All Ida Mae Jones wants to do is fly.
Ida's daddy was a pilot, and when he took her flying, she never wanted to come down again. But after his death, the sky is off-limits to a young black woman such as herself. When America enters World War II, the Army forms the WASP -- Women Airforce Service Pilots -- and Ida has a chance to join, if she's willing to use her light skin to pass as a white girl. She wants to fly more than anything, but Ida soon learns that denying one's identity and family is a heavy burden. Can she fulfill her dream without herself?
~Print copy, 271 pages
Publsihed: 2010 (copyright 2008) by Speak
I can't seem to find the place to begin about this novel.
I came into this novel expecting the author to be one of those authors who heavy-handedly dole out political lessons on racism and sexism. Not that I am for either of those; indeed, I am so against racism and sexism that I feel no more words should have to be said on it, and certainly not to me.
But this novel was so much more than that. This wasn't a lesson, or some fantasy adventure story, or some essay. But it tackled some important lessons on the topic of The Future and of the very definition of black and white and man and woman, and I am still a little bowled over.
How to define this novel in my own words: Ida Mae wants to be a pilot. But the war starts, and her brother enlists, and she's stuck at home, cleaning houses and saving bacon fat for the war effot. So when her little brother hands her a newspaper article for the WASP, giving her hope for a future in flying, she takes it.
This is a story of one woman, searching for not just a future, meted out to her by society; but for her future, the role she was born to play.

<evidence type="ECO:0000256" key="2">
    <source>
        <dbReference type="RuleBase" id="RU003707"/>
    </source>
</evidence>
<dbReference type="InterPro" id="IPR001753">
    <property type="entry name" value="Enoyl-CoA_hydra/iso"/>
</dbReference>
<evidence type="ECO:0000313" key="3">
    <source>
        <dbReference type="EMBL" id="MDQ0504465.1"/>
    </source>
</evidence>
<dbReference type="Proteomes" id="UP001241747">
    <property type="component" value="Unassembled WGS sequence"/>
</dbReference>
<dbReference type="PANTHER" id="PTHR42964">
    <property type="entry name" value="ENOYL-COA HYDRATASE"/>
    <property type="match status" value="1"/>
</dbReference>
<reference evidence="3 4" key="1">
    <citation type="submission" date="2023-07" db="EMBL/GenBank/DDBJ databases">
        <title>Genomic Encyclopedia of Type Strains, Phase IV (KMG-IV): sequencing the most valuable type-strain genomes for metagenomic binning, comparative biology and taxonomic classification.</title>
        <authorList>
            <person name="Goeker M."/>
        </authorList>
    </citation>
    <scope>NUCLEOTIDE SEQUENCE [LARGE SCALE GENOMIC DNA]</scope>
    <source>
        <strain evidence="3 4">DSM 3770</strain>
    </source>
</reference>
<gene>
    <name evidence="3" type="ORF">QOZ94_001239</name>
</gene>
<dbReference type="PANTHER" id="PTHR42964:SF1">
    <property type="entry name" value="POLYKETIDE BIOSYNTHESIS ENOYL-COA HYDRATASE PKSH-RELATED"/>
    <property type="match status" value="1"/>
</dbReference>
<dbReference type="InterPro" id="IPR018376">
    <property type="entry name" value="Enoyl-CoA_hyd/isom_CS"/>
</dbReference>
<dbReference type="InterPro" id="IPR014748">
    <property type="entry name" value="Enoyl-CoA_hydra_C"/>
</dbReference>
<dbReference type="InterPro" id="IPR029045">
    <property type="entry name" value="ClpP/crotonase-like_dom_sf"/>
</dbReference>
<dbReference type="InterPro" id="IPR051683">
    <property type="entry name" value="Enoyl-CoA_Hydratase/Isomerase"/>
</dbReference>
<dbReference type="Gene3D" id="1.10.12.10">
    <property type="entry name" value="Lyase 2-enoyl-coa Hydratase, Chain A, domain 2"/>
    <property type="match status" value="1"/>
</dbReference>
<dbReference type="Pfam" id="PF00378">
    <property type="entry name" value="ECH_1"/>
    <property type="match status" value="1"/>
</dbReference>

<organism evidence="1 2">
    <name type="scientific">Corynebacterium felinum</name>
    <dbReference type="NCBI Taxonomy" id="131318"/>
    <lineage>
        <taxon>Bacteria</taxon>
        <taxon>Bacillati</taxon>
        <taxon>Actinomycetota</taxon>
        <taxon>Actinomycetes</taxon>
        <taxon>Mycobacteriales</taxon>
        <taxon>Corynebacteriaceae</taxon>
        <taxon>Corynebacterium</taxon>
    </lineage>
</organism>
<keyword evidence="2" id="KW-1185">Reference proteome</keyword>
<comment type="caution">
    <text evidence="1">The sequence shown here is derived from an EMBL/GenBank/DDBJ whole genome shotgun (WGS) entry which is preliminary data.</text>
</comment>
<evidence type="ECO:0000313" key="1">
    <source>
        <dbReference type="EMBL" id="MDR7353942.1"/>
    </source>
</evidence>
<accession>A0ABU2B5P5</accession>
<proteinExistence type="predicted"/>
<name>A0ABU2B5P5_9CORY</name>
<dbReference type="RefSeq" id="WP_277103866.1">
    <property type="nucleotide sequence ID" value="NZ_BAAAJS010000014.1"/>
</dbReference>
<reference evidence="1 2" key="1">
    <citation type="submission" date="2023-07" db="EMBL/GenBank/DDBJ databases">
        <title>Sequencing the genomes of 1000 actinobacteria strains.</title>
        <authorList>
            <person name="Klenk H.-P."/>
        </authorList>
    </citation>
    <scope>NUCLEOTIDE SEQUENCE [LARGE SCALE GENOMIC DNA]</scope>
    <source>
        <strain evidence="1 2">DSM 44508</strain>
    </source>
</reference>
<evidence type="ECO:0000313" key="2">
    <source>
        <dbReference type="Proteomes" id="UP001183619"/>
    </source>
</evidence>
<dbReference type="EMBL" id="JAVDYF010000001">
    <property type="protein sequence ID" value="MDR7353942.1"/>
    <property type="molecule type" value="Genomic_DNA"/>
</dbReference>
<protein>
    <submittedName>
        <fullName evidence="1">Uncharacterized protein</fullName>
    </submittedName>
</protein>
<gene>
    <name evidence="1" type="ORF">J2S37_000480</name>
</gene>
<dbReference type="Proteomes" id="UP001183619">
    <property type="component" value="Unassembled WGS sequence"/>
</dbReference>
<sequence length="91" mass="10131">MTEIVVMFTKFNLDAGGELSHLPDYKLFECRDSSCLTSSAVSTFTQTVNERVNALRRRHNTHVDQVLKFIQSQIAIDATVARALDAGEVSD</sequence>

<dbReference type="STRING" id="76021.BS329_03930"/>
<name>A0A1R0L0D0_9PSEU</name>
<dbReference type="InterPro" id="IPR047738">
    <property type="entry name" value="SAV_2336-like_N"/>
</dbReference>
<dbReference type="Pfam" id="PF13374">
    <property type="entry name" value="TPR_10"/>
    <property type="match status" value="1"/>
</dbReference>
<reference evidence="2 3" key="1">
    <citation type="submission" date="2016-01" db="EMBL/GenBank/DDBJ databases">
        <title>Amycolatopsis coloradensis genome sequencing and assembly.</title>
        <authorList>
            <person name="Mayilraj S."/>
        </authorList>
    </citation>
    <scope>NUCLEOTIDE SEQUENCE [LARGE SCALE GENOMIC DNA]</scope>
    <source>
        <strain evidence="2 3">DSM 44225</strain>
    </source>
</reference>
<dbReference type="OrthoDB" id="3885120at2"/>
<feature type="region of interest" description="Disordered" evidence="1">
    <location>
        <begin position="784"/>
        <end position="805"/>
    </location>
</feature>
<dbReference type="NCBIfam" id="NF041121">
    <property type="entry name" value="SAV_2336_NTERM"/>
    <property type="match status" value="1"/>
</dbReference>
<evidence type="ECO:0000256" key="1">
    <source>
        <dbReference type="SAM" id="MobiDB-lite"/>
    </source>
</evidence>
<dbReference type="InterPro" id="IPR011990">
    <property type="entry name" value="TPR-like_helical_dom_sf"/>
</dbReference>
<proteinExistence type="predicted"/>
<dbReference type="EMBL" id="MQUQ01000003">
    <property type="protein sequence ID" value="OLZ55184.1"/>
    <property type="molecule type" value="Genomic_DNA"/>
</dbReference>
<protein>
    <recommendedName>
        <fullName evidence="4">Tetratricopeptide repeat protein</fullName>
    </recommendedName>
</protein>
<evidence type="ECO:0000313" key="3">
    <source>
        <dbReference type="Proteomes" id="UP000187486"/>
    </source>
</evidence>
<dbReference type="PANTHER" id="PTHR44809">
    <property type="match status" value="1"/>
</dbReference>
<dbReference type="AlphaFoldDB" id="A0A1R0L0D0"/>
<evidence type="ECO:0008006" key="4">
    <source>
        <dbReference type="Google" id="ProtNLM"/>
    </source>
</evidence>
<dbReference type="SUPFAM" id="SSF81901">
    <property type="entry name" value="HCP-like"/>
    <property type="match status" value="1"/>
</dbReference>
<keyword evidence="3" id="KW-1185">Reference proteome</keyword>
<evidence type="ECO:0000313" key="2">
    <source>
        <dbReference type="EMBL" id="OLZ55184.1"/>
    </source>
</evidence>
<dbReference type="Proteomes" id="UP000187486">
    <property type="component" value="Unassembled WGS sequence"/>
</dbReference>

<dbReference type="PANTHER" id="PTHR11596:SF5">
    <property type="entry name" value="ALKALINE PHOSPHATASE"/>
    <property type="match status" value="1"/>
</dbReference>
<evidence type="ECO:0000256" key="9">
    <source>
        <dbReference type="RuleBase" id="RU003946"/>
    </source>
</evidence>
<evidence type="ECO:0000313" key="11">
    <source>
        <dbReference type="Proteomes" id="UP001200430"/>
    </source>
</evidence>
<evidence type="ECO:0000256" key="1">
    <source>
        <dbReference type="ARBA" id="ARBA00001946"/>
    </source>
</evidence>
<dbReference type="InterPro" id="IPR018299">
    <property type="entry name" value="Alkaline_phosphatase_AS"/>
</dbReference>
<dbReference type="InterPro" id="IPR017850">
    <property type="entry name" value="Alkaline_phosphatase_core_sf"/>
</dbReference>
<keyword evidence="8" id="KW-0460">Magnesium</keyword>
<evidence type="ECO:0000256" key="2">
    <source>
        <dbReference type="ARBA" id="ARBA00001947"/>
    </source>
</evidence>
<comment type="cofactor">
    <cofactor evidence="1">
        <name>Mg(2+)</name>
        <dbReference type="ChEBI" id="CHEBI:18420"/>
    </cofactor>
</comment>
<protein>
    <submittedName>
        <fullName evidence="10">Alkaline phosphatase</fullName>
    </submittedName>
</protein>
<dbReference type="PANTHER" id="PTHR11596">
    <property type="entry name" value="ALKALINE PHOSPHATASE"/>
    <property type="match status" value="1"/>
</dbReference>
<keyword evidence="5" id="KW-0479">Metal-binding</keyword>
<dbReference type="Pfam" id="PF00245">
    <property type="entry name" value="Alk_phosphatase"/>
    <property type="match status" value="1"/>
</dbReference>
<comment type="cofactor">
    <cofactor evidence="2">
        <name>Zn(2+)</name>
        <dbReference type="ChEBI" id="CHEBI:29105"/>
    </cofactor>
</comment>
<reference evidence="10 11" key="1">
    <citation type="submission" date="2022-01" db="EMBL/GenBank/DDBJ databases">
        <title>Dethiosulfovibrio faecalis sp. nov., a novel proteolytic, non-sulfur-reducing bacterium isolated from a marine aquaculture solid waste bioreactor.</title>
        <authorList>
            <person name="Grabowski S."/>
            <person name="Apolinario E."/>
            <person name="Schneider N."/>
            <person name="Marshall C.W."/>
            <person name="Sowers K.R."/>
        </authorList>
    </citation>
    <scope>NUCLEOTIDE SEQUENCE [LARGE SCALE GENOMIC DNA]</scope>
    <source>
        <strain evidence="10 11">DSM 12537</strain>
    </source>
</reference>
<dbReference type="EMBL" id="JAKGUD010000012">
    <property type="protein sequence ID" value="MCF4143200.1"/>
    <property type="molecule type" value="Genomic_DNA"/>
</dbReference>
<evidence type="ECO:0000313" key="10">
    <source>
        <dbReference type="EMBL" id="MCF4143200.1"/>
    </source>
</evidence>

Honestly speaking, I cried at parts in this novel. It brings you close to the heart of the story, the way all the best books are written. I felt for the characters; I felt for Ida, I felt for her friends in the WASP, I felt for everything and everyone.
I finished this book in two days. Actually, I literally finished it about an hour ago. This isn't some fantasy book like Narnia or Eragon, where you're a little distanced and feeling for a wole cast of characters and their meanings; Flygirl gives you the perspective of one colored woman, fighting against a world that's intent to drag her down, and you begin to love her friends as she loves her friends.
Another thing to note is the tone, the colloquialism, of the novel. Not that I've ever been to Louisiana, but it sounds plausibly Deep-Southern-Authentic. A good writing style, casual and flowing yet still digs deep to the meaning.
Overall, I loved this novel. I kind of hated it, too, for the way it made me cry. But that makes me love it all the more, because there are so few novels that can do so. Five stars, definitely.